Obama impresses partisan crowd at watch party

By Patricia Fenn

The Prince George's Sentinel
September 2008

George Kapanoske, President of the Greater Laurel-Beltsville Democratic Club, who was joined by 76 other members and supporters for the first of its series of watch parties for the upcoming presidential and vice presidential debates, characterized Republican presidential nominee, Sen. John McCain (R-Ariz.) as presenting, "with lots of rhetoric." By contrast, he said Democratic presidential nominee Sen. Barack Obama (D-Ill.) was "backing up his position with specific references and plans."

Kapanoske, 54, who will serve as club president for a year, thought the debate went as he had anticipated, "they traded criticism over the war and the economy. Senator Obama had to show voters that met the presidential test. And he clearly did that."

Ruth Flemons, 45, and her husband who sat nearby thought in less complimentary terms for both, saying: "There were no surprises. Both showed their experience and knowledge about the issues in the debate.," but Flemons also thought, "There had not been enough specifics." When asked how she anticipated the upcoming debate between vice presidential candidates, Flemons said she viewed the campaign in much more deliberate tone, "The focus for voters will be on Obama/McCain and not the vice presidential candidates. I have no plans to watch."

State Sen. Jim Rosapepe (D-Dist. 21), characterized the viewers as "clearly a partisan crowd," noting that, "we're attracting new people. At least half of the attendance I'm still getting to know. People also came to gear up for the election with yard signs and to sign-up for volunteer time in nearby Virginia for voter registration and getting out the vote."

Rosapepe heard McCain as, "defending President Bush's policies in Iran and the economy and differing on how to lead the county out of financial crisis with a focus on vetoing bills with earmarks." By comparison, he thought Obama's emphasis was soundly placed in "...cutting corporate loopholes and tax cuts for 95 percent of the working taxpayer in sharp contrast to McCain's misguided intention of continuing Bush's tax cuts of some $300 billion to the wealthiest."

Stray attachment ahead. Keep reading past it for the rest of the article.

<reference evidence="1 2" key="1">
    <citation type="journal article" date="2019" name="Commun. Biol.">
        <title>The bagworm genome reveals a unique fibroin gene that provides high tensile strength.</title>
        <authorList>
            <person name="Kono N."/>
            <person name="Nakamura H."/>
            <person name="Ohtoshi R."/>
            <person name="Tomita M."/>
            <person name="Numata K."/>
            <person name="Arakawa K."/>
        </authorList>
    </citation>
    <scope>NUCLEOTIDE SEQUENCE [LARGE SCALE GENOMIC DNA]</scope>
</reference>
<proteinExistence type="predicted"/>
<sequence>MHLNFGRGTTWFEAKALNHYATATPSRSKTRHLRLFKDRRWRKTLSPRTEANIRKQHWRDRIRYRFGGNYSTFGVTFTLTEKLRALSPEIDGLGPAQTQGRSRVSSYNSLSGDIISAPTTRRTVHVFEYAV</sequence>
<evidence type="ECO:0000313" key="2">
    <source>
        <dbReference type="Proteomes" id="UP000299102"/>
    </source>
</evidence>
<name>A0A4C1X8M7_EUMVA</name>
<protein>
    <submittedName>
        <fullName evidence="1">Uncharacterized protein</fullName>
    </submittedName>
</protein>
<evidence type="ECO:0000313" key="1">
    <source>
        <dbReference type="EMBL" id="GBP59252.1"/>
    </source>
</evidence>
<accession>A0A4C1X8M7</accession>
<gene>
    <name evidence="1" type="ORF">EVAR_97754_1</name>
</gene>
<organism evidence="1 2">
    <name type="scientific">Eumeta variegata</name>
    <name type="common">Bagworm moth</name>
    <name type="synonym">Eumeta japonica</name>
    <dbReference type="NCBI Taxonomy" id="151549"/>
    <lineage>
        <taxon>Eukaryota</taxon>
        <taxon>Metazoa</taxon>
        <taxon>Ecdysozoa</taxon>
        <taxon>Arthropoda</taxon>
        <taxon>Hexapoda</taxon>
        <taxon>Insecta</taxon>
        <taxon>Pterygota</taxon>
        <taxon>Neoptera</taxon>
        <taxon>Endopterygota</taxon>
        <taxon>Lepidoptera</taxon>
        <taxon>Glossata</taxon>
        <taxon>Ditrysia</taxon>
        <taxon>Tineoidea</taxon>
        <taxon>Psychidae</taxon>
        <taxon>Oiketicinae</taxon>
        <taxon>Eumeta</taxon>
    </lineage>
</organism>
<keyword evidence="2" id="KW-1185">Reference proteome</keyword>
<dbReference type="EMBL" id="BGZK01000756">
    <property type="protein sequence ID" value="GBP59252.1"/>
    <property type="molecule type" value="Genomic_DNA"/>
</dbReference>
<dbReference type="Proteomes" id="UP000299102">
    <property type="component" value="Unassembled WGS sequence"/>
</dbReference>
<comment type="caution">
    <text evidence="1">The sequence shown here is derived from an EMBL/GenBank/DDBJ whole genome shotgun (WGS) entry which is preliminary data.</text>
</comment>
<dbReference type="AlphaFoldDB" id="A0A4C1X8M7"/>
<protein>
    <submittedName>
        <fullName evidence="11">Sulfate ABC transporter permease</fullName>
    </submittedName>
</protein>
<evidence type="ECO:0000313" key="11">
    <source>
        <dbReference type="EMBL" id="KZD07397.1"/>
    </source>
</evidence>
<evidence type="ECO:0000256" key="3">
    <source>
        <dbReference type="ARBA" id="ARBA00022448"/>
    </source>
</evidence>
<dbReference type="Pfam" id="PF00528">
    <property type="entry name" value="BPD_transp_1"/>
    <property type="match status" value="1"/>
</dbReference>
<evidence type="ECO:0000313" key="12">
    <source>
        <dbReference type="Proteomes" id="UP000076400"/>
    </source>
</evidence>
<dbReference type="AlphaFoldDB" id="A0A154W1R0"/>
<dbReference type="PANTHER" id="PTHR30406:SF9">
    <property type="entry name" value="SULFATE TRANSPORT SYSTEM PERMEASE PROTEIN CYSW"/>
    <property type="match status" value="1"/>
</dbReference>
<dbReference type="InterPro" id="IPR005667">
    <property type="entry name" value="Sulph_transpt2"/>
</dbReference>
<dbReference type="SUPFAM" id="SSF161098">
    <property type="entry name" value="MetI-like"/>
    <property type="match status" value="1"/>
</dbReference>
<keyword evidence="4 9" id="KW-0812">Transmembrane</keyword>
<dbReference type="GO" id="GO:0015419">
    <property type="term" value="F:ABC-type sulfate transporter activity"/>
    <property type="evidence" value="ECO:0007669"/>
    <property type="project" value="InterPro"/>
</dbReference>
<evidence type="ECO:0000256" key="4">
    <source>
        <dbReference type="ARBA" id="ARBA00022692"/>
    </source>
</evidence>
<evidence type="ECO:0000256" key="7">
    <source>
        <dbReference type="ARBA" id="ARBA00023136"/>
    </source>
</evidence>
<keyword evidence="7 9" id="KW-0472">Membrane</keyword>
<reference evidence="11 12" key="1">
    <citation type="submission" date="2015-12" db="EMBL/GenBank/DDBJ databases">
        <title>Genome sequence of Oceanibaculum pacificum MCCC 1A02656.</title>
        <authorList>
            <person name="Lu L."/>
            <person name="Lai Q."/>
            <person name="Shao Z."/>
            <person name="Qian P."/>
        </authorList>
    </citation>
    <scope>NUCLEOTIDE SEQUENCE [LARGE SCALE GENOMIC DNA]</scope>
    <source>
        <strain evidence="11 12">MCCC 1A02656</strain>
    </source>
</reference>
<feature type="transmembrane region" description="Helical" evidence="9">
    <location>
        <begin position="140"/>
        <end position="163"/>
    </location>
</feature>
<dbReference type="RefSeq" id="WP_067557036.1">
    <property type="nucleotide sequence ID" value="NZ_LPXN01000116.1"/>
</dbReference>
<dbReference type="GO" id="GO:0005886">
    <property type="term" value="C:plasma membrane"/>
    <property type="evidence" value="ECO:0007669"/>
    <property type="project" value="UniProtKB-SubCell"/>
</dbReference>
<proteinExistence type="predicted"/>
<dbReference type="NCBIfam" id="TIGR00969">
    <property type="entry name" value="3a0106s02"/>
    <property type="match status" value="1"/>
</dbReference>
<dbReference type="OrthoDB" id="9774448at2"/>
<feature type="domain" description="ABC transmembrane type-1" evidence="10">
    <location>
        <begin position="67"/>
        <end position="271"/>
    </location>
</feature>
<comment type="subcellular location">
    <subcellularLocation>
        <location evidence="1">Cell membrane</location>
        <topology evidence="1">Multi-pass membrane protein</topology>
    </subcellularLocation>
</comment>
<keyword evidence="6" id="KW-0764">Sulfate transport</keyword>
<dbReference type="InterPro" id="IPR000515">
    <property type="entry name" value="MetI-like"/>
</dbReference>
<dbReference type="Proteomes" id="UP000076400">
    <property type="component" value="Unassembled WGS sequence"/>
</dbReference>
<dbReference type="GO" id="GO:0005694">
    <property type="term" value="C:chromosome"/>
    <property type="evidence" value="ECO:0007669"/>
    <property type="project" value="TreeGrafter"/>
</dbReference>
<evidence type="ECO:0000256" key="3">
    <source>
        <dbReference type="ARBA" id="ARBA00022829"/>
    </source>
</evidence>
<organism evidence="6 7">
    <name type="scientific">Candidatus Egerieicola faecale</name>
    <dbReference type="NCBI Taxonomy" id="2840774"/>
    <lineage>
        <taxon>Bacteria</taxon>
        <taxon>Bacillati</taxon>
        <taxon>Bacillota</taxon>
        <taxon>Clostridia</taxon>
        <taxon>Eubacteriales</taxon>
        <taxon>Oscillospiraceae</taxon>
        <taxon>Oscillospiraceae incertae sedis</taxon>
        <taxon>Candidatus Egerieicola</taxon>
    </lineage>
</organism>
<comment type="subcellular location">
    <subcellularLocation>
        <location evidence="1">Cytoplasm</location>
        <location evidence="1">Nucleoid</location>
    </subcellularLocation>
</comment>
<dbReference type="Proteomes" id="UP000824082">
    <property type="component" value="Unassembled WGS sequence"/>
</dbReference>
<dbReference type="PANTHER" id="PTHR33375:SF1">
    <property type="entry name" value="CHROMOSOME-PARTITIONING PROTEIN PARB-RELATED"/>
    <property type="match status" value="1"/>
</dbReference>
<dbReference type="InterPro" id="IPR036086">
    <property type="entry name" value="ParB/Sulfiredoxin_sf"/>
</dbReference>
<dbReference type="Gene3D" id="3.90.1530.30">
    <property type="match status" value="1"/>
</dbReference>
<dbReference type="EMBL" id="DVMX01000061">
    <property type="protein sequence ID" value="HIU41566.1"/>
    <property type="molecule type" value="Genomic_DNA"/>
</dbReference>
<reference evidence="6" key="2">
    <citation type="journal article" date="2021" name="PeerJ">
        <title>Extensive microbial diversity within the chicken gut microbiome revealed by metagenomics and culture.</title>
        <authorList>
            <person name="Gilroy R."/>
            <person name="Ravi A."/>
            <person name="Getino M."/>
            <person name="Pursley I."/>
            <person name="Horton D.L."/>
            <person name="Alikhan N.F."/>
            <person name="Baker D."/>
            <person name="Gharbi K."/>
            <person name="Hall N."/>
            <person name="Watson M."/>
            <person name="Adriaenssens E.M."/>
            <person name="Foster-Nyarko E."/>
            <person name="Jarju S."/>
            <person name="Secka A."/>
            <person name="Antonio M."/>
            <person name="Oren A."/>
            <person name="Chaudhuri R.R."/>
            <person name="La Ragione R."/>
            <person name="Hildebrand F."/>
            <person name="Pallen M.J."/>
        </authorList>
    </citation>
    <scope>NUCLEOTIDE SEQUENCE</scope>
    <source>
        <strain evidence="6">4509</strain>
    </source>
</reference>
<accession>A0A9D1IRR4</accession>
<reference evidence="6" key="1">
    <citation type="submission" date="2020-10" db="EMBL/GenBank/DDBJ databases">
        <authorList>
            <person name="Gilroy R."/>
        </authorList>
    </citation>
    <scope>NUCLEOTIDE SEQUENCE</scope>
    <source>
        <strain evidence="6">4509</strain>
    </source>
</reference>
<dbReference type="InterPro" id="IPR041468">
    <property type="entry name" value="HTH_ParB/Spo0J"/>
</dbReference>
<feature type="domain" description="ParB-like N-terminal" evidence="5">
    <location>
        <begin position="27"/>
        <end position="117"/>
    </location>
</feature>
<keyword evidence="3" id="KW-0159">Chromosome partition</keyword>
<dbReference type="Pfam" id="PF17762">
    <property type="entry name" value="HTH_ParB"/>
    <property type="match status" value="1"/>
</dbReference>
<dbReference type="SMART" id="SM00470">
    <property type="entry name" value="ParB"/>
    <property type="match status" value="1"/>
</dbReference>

Finally, Rosapepe, the former ambassador to Romania in 1997 under President Clinton's term, also agreed with Obama's remarks that over the course of the Bush Administration, "We are less respected now than we were eight years ago or even four years ago," With a continuation of Bush's policies, "McCain, 90 percent the advocate, perception was unlikely to change."

The group applauded when Obama called McCain's tax position, "wrong-headed policy;" they clapped when Obama said, "...we should never hesitate to use military force, and I will not, as president, in order to keep the American people safe. But we have to use our military wisely. And we did not use our military wisely in Iraq." They cheered when Obama said, "John likes to pretend like the war started in 2007. You talk about the surge. The war started in 2003, and at the time when the war started, you said it was going to be quick and easy. You said we knew where the weapons of mass destruction were. You were wrong. 

You said that we were going to be greeted as liberators. You were wrong. You said that there was no history of violence between Shiite and Sunni. And you were wrong." There was lots of extraneous chatter when they traded interpretations of former Secretary of State Henry Kissinger's views about negotiating with world leaders with preconditions. And finally, they groaned loudly about McCain's closing remark when he referred to his POW experience one more time.

The watch party was held at Sullivan's Steal and Beverage Company located on Route 198 in Laurel. Despite torrential rains, the restaurant and bar was filled with patrons. Owner Terry Sullivan, who had worked at the bar for 23 years, bought the business just last year from the former owners who wanted to retire.

"I'm thrilled they're here," she said, noting that she thought the group was an outgrowth of a fundraiser held there last year when friend Donna Creary ran for Laurel City Council.

Third term City Councilwoman Janis Robison and resident of Laurel for the last 33 years was in attendance with her adult son, John. Janis Robison who described herself, "knowledgeable about the backroom preparations for debates," thought, "...both candidates were well coached". But she also said that while both candidates talked about safety and national security, "Obama also cast his closing remarks on the same in the context of how the America will send a message to the world by investing, 'in issues that relate to how ordinary people are able to live out their dreams.'"

"It was much more inspiring," she said.

With that, Robison turned to nearby patrons to remind them to return on Oct. 2 for the long-awaited vice presidential debate. Like Robison, Sullivan expects, "a much larger and demonstrative crowd."